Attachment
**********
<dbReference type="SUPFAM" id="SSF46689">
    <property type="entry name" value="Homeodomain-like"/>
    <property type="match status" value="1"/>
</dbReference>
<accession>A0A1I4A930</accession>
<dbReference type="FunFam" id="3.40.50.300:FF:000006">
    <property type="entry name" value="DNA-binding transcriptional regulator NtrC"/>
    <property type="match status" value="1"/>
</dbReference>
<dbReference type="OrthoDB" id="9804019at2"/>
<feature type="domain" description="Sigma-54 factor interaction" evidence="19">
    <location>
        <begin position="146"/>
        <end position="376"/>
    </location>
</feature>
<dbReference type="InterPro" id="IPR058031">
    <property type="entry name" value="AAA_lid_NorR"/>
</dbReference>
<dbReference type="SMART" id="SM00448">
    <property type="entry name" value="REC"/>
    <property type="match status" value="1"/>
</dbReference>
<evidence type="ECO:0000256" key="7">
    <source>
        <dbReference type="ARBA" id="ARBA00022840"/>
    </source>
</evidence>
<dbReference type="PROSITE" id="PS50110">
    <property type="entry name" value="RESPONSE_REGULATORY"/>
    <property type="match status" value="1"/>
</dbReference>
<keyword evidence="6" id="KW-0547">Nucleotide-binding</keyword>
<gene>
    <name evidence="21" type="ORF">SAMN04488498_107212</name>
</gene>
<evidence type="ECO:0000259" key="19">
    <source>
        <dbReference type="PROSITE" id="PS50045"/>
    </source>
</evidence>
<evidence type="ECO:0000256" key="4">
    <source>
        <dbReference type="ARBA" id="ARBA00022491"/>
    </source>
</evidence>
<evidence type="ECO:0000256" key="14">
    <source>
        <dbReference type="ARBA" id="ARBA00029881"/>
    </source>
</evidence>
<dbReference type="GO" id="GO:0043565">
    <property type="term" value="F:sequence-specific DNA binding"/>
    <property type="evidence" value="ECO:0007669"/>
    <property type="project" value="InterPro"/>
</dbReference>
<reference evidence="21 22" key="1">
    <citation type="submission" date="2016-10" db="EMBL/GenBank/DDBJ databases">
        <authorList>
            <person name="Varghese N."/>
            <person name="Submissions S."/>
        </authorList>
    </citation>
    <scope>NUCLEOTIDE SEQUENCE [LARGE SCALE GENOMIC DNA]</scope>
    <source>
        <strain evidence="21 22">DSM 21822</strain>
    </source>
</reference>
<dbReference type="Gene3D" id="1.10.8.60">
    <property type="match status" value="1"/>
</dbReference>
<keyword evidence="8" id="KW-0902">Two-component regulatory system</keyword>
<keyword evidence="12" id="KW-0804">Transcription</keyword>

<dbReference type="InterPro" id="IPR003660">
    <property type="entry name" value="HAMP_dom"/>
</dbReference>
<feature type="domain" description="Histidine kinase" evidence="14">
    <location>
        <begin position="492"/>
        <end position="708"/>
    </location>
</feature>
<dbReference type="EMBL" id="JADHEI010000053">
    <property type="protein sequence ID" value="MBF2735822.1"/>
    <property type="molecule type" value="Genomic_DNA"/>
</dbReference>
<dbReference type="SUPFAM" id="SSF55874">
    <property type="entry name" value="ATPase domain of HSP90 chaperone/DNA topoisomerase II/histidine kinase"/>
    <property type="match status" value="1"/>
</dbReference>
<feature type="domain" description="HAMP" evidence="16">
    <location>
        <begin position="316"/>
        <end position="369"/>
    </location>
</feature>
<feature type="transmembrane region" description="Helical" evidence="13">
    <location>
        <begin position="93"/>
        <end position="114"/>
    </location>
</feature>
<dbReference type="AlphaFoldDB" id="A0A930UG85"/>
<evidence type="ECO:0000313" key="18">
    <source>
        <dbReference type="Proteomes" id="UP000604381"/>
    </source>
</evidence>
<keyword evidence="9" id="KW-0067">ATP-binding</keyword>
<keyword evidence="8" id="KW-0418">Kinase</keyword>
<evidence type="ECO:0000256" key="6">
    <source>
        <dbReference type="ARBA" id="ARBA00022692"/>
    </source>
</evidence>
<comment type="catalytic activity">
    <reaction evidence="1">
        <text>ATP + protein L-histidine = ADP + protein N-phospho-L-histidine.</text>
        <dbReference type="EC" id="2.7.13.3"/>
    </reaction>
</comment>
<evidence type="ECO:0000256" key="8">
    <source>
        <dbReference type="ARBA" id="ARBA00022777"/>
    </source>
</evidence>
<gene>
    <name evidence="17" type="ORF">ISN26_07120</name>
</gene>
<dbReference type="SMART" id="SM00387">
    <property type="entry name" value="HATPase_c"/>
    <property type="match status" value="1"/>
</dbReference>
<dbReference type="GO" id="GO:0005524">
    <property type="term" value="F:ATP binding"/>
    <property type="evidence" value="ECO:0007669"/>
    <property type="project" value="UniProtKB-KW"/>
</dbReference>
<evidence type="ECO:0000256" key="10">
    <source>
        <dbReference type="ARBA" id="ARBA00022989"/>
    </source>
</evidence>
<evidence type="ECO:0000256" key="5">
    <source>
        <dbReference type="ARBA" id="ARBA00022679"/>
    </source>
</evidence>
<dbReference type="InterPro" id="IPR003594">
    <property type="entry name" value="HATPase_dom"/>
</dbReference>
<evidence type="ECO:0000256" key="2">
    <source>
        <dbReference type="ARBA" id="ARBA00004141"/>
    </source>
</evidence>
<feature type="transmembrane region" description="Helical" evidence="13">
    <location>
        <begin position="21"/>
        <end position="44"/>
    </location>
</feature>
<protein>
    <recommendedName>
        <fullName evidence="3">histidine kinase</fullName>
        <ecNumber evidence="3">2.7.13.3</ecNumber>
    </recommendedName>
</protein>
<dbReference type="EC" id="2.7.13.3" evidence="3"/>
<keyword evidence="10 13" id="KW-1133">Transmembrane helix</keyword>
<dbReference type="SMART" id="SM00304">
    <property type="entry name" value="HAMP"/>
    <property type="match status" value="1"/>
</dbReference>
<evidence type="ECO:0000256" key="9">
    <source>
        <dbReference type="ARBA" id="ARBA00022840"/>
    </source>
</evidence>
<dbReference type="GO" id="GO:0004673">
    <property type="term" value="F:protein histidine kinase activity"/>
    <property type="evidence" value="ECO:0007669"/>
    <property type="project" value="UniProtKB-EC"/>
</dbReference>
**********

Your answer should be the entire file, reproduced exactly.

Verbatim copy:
<dbReference type="SUPFAM" id="SSF46689">
    <property type="entry name" value="Homeodomain-like"/>
    <property type="match status" value="1"/>
</dbReference>
<accession>A0A1I4A930</accession>
<dbReference type="FunFam" id="3.40.50.300:FF:000006">
    <property type="entry name" value="DNA-binding transcriptional regulator NtrC"/>
    <property type="match status" value="1"/>
</dbReference>
<dbReference type="OrthoDB" id="9804019at2"/>
<feature type="domain" description="Sigma-54 factor interaction" evidence="19">
    <location>
        <begin position="146"/>
        <end position="376"/>
    </location>
</feature>
<dbReference type="InterPro" id="IPR058031">
    <property type="entry name" value="AAA_lid_NorR"/>
</dbReference>
<dbReference type="SMART" id="SM00448">
    <property type="entry name" value="REC"/>
    <property type="match status" value="1"/>
</dbReference>
<evidence type="ECO:0000256" key="7">
    <source>
        <dbReference type="ARBA" id="ARBA00022840"/>
    </source>
</evidence>
<dbReference type="PROSITE" id="PS50110">
    <property type="entry name" value="RESPONSE_REGULATORY"/>
    <property type="match status" value="1"/>
</dbReference>
<keyword evidence="6" id="KW-0547">Nucleotide-binding</keyword>
<gene>
    <name evidence="21" type="ORF">SAMN04488498_107212</name>
</gene>
<evidence type="ECO:0000259" key="19">
    <source>
        <dbReference type="PROSITE" id="PS50045"/>
    </source>
</evidence>
<evidence type="ECO:0000256" key="4">
    <source>
        <dbReference type="ARBA" id="ARBA00022491"/>
    </source>
</evidence>
<evidence type="ECO:0000256" key="14">
    <source>
        <dbReference type="ARBA" id="ARBA00029881"/>
    </source>
</evidence>
<dbReference type="GO" id="GO:0043565">
    <property type="term" value="F:sequence-specific DNA binding"/>
    <property type="evidence" value="ECO:0007669"/>
    <property type="project" value="InterPro"/>
</dbReference>
<reference evidence="21 22" key="1">
    <citation type="submission" date="2016-10" db="EMBL/GenBank/DDBJ databases">
        <authorList>
            <person name="Varghese N."/>
            <person name="Submissions S."/>
        </authorList>
    </citation>
    <scope>NUCLEOTIDE SEQUENCE [LARGE SCALE GENOMIC DNA]</scope>
    <source>
        <strain evidence="21 22">DSM 21822</strain>
    </source>
</reference>
<dbReference type="Gene3D" id="1.10.8.60">
    <property type="match status" value="1"/>
</dbReference>
<keyword evidence="8" id="KW-0902">Two-component regulatory system</keyword>
<keyword evidence="12" id="KW-0804">Transcription</keyword>

<dbReference type="InterPro" id="IPR003660">
    <property type="entry name" value="HAMP_dom"/>
</dbReference>
<feature type="domain" description="Histidine kinase" evidence="14">
    <location>
        <begin position="492"/>
        <end position="708"/>
    </location>
</feature>
<dbReference type="EMBL" id="JADHEI010000053">
    <property type="protein sequence ID" value="MBF2735822.1"/>
    <property type="molecule type" value="Genomic_DNA"/>
</dbReference>
<dbReference type="SUPFAM" id="SSF55874">
    <property type="entry name" value="ATPase domain of HSP90 chaperone/DNA topoisomerase II/histidine kinase"/>
    <property type="match status" value="1"/>
</dbReference>
<feature type="domain" description="HAMP" evidence="16">
    <location>
        <begin position="316"/>
        <end position="369"/>
    </location>
</feature>
<feature type="transmembrane region" description="Helical" evidence="13">
    <location>
        <begin position="93"/>
        <end position="114"/>
    </location>
</feature>
<dbReference type="AlphaFoldDB" id="A0A930UG85"/>
<evidence type="ECO:0000313" key="18">
    <source>
        <dbReference type="Proteomes" id="UP000604381"/>
    </source>
</evidence>
<keyword evidence="9" id="KW-0067">ATP-binding</keyword>
<keyword evidence="8" id="KW-0418">Kinase</keyword>
<evidence type="ECO:0000256" key="6">
    <source>
        <dbReference type="ARBA" id="ARBA00022692"/>
    </source>
</evidence>
<comment type="catalytic activity">
    <reaction evidence="1">
        <text>ATP + protein L-histidine = ADP + protein N-phospho-L-histidine.</text>
        <dbReference type="EC" id="2.7.13.3"/>
    </reaction>
</comment>
<evidence type="ECO:0000256" key="8">
    <source>
        <dbReference type="ARBA" id="ARBA00022777"/>
    </source>
</evidence>
<gene>
    <name evidence="17" type="ORF">ISN26_07120</name>
</gene>
<dbReference type="SMART" id="SM00387">
    <property type="entry name" value="HATPase_c"/>
    <property type="match status" value="1"/>
</dbReference>
<dbReference type="GO" id="GO:0005524">
    <property type="term" value="F:ATP binding"/>
    <property type="evidence" value="ECO:0007669"/>
    <property type="project" value="UniProtKB-KW"/>
</dbReference>
<evidence type="ECO:0000256" key="10">
    <source>
        <dbReference type="ARBA" id="ARBA00022989"/>
    </source>
</evidence>
<evidence type="ECO:0000256" key="5">
    <source>
        <dbReference type="ARBA" id="ARBA00022679"/>
    </source>
</evidence>
<dbReference type="InterPro" id="IPR003594">
    <property type="entry name" value="HATPase_dom"/>
</dbReference>
<evidence type="ECO:0000256" key="2">
    <source>
        <dbReference type="ARBA" id="ARBA00004141"/>
    </source>
</evidence>
<feature type="transmembrane region" description="Helical" evidence="13">
    <location>
        <begin position="21"/>
        <end position="44"/>
    </location>
</feature>
<protein>
    <recommendedName>
        <fullName evidence="3">histidine kinase</fullName>
        <ecNumber evidence="3">2.7.13.3</ecNumber>
    </recommendedName>
</protein>
<dbReference type="EC" id="2.7.13.3" evidence="3"/>
<keyword evidence="10 13" id="KW-1133">Transmembrane helix</keyword>
<dbReference type="SMART" id="SM00304">
    <property type="entry name" value="HAMP"/>
    <property type="match status" value="1"/>
</dbReference>
<evidence type="ECO:0000256" key="9">
    <source>
        <dbReference type="ARBA" id="ARBA00022840"/>
    </source>
</evidence>
<dbReference type="GO" id="GO:0004673">
    <property type="term" value="F:protein histidine kinase activity"/>
    <property type="evidence" value="ECO:0007669"/>
    <property type="project" value="UniProtKB-EC"/>
</dbReference>